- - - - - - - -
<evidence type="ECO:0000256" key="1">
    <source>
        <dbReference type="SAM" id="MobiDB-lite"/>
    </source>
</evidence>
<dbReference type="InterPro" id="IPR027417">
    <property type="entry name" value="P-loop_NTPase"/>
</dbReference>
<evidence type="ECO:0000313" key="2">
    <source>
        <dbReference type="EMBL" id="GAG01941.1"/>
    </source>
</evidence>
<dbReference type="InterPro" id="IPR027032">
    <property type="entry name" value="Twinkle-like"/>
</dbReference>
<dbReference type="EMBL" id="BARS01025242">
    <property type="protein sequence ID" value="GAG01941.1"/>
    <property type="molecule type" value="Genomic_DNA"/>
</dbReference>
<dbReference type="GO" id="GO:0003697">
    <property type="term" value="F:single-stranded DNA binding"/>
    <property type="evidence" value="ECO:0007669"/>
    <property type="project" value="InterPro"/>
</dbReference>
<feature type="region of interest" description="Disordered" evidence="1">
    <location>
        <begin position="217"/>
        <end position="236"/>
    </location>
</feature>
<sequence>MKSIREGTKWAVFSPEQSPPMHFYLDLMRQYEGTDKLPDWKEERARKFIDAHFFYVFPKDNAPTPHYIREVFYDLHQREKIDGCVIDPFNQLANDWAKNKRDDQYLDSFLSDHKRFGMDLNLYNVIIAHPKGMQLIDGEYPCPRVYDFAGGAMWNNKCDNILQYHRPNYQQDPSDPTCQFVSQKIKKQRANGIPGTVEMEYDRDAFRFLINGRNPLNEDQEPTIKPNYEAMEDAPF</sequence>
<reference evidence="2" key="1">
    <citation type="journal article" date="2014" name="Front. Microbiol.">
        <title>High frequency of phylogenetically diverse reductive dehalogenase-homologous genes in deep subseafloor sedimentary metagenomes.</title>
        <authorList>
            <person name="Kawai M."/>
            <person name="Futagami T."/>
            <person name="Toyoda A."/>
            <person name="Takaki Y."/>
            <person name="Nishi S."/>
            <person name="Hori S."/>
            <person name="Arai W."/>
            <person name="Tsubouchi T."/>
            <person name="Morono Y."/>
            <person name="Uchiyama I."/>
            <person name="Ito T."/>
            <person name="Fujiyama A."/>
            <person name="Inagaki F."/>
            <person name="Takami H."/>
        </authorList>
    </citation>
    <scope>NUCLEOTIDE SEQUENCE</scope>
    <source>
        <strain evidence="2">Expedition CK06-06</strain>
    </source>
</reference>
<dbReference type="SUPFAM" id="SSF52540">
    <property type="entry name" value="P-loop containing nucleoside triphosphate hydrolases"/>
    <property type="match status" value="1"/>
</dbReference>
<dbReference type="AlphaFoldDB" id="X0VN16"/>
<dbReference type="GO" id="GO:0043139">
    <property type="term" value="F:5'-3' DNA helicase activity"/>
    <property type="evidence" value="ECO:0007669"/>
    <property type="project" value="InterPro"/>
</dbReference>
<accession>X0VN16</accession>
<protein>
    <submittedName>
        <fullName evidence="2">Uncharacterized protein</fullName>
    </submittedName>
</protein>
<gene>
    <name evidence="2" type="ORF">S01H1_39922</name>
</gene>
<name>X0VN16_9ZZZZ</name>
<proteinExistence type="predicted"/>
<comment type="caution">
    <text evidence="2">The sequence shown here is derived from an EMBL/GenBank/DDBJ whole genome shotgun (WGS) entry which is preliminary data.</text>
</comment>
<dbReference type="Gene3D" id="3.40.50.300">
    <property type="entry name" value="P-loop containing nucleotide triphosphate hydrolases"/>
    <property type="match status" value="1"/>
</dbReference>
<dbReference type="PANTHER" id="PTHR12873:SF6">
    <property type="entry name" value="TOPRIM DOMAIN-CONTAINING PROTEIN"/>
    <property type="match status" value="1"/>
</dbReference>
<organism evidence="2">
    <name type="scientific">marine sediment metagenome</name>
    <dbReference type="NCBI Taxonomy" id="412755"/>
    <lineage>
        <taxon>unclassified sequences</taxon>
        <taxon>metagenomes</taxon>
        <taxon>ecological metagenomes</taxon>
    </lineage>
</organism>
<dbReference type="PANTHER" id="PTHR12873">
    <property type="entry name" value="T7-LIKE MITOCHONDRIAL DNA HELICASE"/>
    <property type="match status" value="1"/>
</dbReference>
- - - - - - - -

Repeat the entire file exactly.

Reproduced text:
<evidence type="ECO:0000256" key="1">
    <source>
        <dbReference type="SAM" id="MobiDB-lite"/>
    </source>
</evidence>
<dbReference type="InterPro" id="IPR027417">
    <property type="entry name" value="P-loop_NTPase"/>
</dbReference>
<evidence type="ECO:0000313" key="2">
    <source>
        <dbReference type="EMBL" id="GAG01941.1"/>
    </source>
</evidence>
<dbReference type="InterPro" id="IPR027032">
    <property type="entry name" value="Twinkle-like"/>
</dbReference>
<dbReference type="EMBL" id="BARS01025242">
    <property type="protein sequence ID" value="GAG01941.1"/>
    <property type="molecule type" value="Genomic_DNA"/>
</dbReference>
<dbReference type="GO" id="GO:0003697">
    <property type="term" value="F:single-stranded DNA binding"/>
    <property type="evidence" value="ECO:0007669"/>
    <property type="project" value="InterPro"/>
</dbReference>
<feature type="region of interest" description="Disordered" evidence="1">
    <location>
        <begin position="217"/>
        <end position="236"/>
    </location>
</feature>
<sequence>MKSIREGTKWAVFSPEQSPPMHFYLDLMRQYEGTDKLPDWKEERARKFIDAHFFYVFPKDNAPTPHYIREVFYDLHQREKIDGCVIDPFNQLANDWAKNKRDDQYLDSFLSDHKRFGMDLNLYNVIIAHPKGMQLIDGEYPCPRVYDFAGGAMWNNKCDNILQYHRPNYQQDPSDPTCQFVSQKIKKQRANGIPGTVEMEYDRDAFRFLINGRNPLNEDQEPTIKPNYEAMEDAPF</sequence>
<reference evidence="2" key="1">
    <citation type="journal article" date="2014" name="Front. Microbiol.">
        <title>High frequency of phylogenetically diverse reductive dehalogenase-homologous genes in deep subseafloor sedimentary metagenomes.</title>
        <authorList>
            <person name="Kawai M."/>
            <person name="Futagami T."/>
            <person name="Toyoda A."/>
            <person name="Takaki Y."/>
            <person name="Nishi S."/>
            <person name="Hori S."/>
            <person name="Arai W."/>
            <person name="Tsubouchi T."/>
            <person name="Morono Y."/>
            <person name="Uchiyama I."/>
            <person name="Ito T."/>
            <person name="Fujiyama A."/>
            <person name="Inagaki F."/>
            <person name="Takami H."/>
        </authorList>
    </citation>
    <scope>NUCLEOTIDE SEQUENCE</scope>
    <source>
        <strain evidence="2">Expedition CK06-06</strain>
    </source>
</reference>
<dbReference type="SUPFAM" id="SSF52540">
    <property type="entry name" value="P-loop containing nucleoside triphosphate hydrolases"/>
    <property type="match status" value="1"/>
</dbReference>
<dbReference type="AlphaFoldDB" id="X0VN16"/>
<dbReference type="GO" id="GO:0043139">
    <property type="term" value="F:5'-3' DNA helicase activity"/>
    <property type="evidence" value="ECO:0007669"/>
    <property type="project" value="InterPro"/>
</dbReference>
<accession>X0VN16</accession>
<protein>
    <submittedName>
        <fullName evidence="2">Uncharacterized protein</fullName>
    </submittedName>
</protein>
<gene>
    <name evidence="2" type="ORF">S01H1_39922</name>
</gene>
<name>X0VN16_9ZZZZ</name>
<proteinExistence type="predicted"/>
<comment type="caution">
    <text evidence="2">The sequence shown here is derived from an EMBL/GenBank/DDBJ whole genome shotgun (WGS) entry which is preliminary data.</text>
</comment>
<dbReference type="Gene3D" id="3.40.50.300">
    <property type="entry name" value="P-loop containing nucleotide triphosphate hydrolases"/>
    <property type="match status" value="1"/>
</dbReference>
<dbReference type="PANTHER" id="PTHR12873:SF6">
    <property type="entry name" value="TOPRIM DOMAIN-CONTAINING PROTEIN"/>
    <property type="match status" value="1"/>
</dbReference>
<organism evidence="2">
    <name type="scientific">marine sediment metagenome</name>
    <dbReference type="NCBI Taxonomy" id="412755"/>
    <lineage>
        <taxon>unclassified sequences</taxon>
        <taxon>metagenomes</taxon>
        <taxon>ecological metagenomes</taxon>
    </lineage>
</organism>
<dbReference type="PANTHER" id="PTHR12873">
    <property type="entry name" value="T7-LIKE MITOCHONDRIAL DNA HELICASE"/>
    <property type="match status" value="1"/>
</dbReference>